T-Mobile looks to scoop up more 700 MHz spectrum from Triad

T-Mobile US' (NYSE:TMUS) hunt to score more 700 MHz A Block spectrum continues, with the carrier disclosing that it wants to acquire licenses in that band in four areas across the country, including areas around Reno, Nev., and Anchorage, Alaska.

Click here for a larger version of this image from AllNet Labs, which shows T-Mobile's recent and pending 700 MHz spectrum purchases across the country.

According to a recent FCC filing, T-Mobile wants to acquire the licenses from Triad 700 LLC, a holder of four 700 MHz licenses. In addition to the licenses in Reno and Anchorage, T-Mobile wants to acquire licenses in Erie, Pa., and Salisbury, Md., which sits near the border of Delaware and is close to the Chesapeake Bay.

According to Brian Goemmer, an analyst with wireless-spectrum research firm AllNet Labs, the Triad deal covers a total of 2.43 million POPs. Triad Communications is the umbrella name for the portfolio of companies that includes Triad 700. "Triad's management team has extensive experience in all aspects of wireless operations dating back to 1985," according to an FCC filing.

The Triad management team includes Barry Lewis, Craig Viehweg and John Mason. According to the company's website, in the late 1980s Lewis was involved in building and operating some of the nation's first urban cellular networks, in Atlanta, San Diego and San Francisco. In the 1990s, Triad began focusing on the rural cellular market. The firm has participated in auctions for the cellular, PCS, WCS, AWS and 700 MHz bands. Triad also says members of its management team have served as advisers, directors and early investors for several carriers, including MetroPCS, Leap Wireless affiliate LCW Wireless, Cleveland Unlimited (the now-defunct Revol Wireless), Coral Wireless (MobiPCS-Hawaii) and PR Wireless (OpenMobile-Puerto Rico).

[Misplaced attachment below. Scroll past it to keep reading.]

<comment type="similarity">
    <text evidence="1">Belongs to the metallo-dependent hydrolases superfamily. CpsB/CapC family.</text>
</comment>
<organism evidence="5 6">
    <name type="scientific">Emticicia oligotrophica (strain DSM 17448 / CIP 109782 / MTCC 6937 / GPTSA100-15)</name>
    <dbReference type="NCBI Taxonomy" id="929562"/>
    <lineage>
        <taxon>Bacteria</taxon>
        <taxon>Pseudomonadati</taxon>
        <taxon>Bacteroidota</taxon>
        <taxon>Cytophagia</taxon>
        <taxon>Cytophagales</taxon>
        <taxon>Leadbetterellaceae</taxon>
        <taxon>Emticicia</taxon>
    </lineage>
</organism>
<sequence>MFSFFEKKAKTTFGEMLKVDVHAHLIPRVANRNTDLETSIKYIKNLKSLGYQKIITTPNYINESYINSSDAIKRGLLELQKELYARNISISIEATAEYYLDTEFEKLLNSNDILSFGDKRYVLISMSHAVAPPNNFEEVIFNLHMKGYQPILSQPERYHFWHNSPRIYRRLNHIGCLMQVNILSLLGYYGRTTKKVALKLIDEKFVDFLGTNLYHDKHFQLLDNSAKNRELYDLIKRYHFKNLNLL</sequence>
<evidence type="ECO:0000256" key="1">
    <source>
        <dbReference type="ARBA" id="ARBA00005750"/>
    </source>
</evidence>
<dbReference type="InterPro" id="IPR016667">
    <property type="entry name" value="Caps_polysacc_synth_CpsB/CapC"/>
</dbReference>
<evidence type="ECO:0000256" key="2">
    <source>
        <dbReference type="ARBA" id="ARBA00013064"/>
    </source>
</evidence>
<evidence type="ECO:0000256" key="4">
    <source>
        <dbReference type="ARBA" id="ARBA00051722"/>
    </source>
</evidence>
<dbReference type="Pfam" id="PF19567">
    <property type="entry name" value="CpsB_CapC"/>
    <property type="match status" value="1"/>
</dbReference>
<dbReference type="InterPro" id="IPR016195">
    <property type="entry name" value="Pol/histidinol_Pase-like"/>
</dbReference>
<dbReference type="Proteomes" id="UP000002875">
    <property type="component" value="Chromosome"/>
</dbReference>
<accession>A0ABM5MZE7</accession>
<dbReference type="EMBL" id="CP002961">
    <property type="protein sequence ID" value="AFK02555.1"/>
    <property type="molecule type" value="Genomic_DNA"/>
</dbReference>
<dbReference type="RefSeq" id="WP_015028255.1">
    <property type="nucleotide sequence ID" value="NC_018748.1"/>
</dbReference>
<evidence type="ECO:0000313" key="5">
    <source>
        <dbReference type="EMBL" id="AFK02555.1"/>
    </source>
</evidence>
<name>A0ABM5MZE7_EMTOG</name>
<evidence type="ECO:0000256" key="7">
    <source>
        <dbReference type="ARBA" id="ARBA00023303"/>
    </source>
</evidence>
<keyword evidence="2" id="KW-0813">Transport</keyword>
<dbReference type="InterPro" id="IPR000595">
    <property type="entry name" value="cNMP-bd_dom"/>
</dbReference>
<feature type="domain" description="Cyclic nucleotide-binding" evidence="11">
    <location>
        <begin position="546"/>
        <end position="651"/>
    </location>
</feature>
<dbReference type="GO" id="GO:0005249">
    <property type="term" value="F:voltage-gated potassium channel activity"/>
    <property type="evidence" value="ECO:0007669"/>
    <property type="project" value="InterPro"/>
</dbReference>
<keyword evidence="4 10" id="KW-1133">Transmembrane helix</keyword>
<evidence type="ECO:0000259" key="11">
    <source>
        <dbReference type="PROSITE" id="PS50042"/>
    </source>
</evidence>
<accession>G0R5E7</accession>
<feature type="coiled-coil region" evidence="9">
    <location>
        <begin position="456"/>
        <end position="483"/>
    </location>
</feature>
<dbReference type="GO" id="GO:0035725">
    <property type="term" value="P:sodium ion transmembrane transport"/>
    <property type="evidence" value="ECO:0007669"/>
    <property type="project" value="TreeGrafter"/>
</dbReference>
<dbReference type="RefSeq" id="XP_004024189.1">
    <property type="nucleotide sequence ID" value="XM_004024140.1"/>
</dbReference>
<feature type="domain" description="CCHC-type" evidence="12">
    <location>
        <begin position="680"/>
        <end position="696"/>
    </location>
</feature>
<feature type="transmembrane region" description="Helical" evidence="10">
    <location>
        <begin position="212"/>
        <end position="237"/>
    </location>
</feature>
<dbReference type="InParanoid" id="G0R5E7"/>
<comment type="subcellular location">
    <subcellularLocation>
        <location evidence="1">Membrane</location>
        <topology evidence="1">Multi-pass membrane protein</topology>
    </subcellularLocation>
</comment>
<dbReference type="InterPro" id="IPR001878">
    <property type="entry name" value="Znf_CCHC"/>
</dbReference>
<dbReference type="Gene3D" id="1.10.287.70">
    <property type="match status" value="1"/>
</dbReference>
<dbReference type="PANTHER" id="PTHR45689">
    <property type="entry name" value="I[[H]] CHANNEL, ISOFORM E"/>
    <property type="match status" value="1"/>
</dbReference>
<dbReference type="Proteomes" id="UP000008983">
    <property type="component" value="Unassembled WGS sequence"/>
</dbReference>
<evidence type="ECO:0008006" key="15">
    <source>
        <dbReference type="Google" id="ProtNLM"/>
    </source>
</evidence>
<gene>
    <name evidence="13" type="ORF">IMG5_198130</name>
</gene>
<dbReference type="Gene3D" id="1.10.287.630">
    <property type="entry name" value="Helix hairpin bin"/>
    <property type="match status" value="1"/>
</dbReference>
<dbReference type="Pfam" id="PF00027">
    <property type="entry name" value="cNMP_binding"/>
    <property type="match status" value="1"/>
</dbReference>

In the past two months, according to T-Mobile CEO John Legere and CTO Neville Ray, T-Mobile has made spectrum deals with smaller A Block spectrum license holders that cover a little under 18 million POPs.

AllNet's spectrum database shows that the transactions that have come to light to date add up to around 15.88 million POPs. In addition to the Triad transaction, those deals include T-Mobile's purchase of spectrum from the likes of CenturyLink subsidiary Actel (6.4 million POPs), McBride Spectrum Partners LLC (2.91 million), Frontier Communications (1.51 million), I-700 A Block LLC (1.1 million), David Miller (903,000) and Thomas Kurian (623,000).

The purchases build on the A Block spectrum T-Mobile bought from Verizon Wireless (NYSE: VZ) for $2.4 billion covering 150 million POPs, in a deal announced in January. T-Mobile is hoping to use the spectrum to enhance its LTE-coverage footprint and provide strong in-building penetration. The overall value of 700 MHz A Block spectrum scored a boost last year when AT&T Mobility agreed to support the band with future devices. AT&T has started selling a few devices that support A Block spectrum,or Band Class 12, including the Samsung Galaxy Note 4.

For more:
- see this FCC filing

Related Articles:
T-Mobile looking to get more 700 MHz licenses in Pennsylvania, New Mexico and Texas
T-Mobile looks to score 700 MHz spectrum from Frontier, Kurian
T-Mobile's Carter promises 20x20 MHz LTE 'in all of our major metropolitan areas' - at some point
T-Mobile scores more 700 MHz A-Block spectrum from CenturyLink unit
T-Mobile's hunt for 700 MHz A-Block spectrum yields deal with I-700
Report: T-Mobile looking to scoop up 700 MHz A Block spectrum from smaller carriers

Correction, Sept. 29, 2014: This article incorrectly stated the number of covered POPs involved in T-Mobile's 700 MHz A Block purchase from Verizon. It was for 150 million covered POPs, not 158 million. This article also failed to note that AT&T has started selling a few devices that support A Block spectrum,or Band Class 12, including the Samsung Galaxy Note 4.

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